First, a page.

Tuesday, February 21, 2006

Mount St. Helen's (A Visitor's Guide)

The Mt. St. Helen's eruption was a big part of our local history. I actually heard it from the other side of the state. This is really an amazing place to visit. I hear that many of our guests have taken the trek to see the volcano. Here's a brief guide to getting the most out of your visit from those that have gone before you. Also, please click on this link for complete information from the USDA Forest Service. They have a wealth of information on their web site! That said, here are my tips for a trip to the volcano.

1-Allow a lot of time! It's an all day affair. I'm not kidding. It might look like a short trip on the map, but it's absolutely an all day activity. It takes about two hours to get to the first museum from Seattle/Tacoma. From the first museum (which is really cool, by the way) it's still another 90 minutes of mountain roads to reach The Johnson Observatory near the mountain (which also has a fine museum. It's a long winding road, folks. Be prepared. Go really early if you want to get some hiking or take photos. It really worth it, but I can't stress enough how tired you'll be at the end of the day.

2-Check the weather. Overcast conditions are common in this area. Make sure the visibility is good before you go. Check the realtime Mt. Saint Helen's Volcano cam to see weather conditions and visibility. I went once on a cloudy day and couldn't see a dang thing. That's a whole lotta driving for not getting a peek.

3-Bring your hiking shoes. There are many great day hikes in the area. The USDA Forest Service web site has them mapped out. They also list distances and times (driving) between the points of interest. Their site really is a wealth of information. If you are going to see the volcano, read their site thoroughly.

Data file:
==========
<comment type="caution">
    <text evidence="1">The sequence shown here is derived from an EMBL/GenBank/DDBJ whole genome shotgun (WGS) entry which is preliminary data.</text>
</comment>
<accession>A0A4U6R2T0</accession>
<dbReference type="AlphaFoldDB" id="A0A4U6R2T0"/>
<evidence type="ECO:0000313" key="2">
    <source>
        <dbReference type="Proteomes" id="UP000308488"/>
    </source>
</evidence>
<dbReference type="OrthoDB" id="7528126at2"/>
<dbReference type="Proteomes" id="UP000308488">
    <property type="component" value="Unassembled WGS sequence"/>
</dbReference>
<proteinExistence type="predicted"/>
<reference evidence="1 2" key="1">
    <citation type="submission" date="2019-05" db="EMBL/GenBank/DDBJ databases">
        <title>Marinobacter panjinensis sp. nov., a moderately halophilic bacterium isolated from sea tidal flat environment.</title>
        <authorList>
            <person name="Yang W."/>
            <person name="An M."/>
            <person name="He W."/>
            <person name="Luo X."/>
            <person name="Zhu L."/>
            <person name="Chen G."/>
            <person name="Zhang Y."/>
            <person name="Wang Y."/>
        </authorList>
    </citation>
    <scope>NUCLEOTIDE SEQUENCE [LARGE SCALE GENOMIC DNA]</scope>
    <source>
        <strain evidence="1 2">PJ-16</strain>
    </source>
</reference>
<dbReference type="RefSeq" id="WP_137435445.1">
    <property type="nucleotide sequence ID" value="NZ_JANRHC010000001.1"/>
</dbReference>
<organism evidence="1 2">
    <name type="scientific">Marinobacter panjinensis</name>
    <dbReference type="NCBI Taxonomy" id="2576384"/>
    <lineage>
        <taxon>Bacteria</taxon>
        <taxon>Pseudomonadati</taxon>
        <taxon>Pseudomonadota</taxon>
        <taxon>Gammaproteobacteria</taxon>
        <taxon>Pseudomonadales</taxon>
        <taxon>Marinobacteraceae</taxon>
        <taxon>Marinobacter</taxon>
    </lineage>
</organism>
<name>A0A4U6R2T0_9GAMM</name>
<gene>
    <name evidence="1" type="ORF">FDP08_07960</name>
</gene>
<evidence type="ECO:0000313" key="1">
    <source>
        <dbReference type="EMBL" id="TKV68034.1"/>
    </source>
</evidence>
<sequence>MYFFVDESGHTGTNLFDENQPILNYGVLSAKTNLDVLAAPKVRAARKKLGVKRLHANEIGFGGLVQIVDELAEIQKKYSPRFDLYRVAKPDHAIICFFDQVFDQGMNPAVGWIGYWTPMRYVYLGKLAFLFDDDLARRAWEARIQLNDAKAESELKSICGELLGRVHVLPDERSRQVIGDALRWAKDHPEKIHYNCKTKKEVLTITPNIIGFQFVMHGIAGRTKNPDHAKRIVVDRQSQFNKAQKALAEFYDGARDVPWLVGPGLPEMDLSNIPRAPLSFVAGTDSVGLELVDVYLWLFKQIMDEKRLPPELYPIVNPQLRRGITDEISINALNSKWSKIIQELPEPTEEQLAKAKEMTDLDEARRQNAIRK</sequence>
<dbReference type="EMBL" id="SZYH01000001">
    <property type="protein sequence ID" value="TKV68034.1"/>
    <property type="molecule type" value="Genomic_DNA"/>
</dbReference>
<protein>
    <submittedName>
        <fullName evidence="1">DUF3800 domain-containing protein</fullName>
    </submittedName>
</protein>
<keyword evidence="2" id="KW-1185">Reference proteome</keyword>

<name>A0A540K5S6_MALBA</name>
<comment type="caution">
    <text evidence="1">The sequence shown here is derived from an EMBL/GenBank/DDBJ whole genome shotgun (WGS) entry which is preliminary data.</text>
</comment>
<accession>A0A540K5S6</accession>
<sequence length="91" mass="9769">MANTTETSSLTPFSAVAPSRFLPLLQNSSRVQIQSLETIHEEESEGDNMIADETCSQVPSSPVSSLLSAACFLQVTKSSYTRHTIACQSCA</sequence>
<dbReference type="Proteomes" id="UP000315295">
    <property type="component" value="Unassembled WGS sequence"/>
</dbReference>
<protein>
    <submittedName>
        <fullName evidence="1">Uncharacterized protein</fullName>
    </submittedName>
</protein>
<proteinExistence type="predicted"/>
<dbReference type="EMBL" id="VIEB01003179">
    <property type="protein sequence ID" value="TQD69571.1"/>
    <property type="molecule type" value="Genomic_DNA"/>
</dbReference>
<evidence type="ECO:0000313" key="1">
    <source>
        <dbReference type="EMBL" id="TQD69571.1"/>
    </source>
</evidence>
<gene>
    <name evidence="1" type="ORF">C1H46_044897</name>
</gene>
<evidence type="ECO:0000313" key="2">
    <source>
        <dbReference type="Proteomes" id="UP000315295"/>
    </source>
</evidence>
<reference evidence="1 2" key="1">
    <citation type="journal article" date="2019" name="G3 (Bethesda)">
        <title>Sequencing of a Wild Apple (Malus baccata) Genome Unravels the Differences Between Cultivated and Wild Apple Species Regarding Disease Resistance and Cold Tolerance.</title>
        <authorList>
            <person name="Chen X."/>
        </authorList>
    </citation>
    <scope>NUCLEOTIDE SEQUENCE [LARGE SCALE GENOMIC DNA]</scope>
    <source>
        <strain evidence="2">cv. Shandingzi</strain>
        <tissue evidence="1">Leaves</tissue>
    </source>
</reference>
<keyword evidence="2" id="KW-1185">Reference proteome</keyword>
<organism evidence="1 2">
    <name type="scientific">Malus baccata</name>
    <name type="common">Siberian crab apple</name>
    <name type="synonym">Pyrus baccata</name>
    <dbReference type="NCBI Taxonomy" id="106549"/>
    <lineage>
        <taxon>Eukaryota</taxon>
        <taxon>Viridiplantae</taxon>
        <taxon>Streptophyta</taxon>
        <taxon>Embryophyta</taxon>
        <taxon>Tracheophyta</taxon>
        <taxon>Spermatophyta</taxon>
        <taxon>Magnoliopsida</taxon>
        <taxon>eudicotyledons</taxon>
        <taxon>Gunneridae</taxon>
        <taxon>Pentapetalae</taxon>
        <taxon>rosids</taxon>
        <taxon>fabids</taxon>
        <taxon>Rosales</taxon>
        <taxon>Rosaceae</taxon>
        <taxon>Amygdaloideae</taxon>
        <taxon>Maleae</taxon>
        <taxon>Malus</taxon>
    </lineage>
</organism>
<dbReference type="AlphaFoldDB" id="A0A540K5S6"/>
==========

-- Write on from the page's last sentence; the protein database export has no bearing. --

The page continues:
4-Pack plenty of food and water. Though a few travel services do exist in the area, they are few and far between. Pack a full cooler of goodies to make sure you don't go hungry. Seriously, there is nothing here to eat. It's an active volcano with zero 7-11's. If you go hiking, bring emergency food/water/safety equipment. It's a very remote area with little help available if something goes wrong. I don't mean to alarm you, but please prepare accordingly if you are planning a long hike.

5-Bring plenty of layers. You'll be going to a pretty high elevation in the pass and then dropping thousands of feet in elevation in the valleys . It could drop 40 degrees over the course of a few miles. Dress appropriately and be prepared for a wide variety of conditions.

6-Bug Spray. Bring it. Nuff said.

7-Cameras. If you have a panoramic camera/lens, bring it with your other gear. There are amazing photographic opportunities here.

That said,... have a great time! It's really an amazing landscape to witness first hand. With the right time allotment and preparation, this is a great day trip.

No comments:

Add to My AOL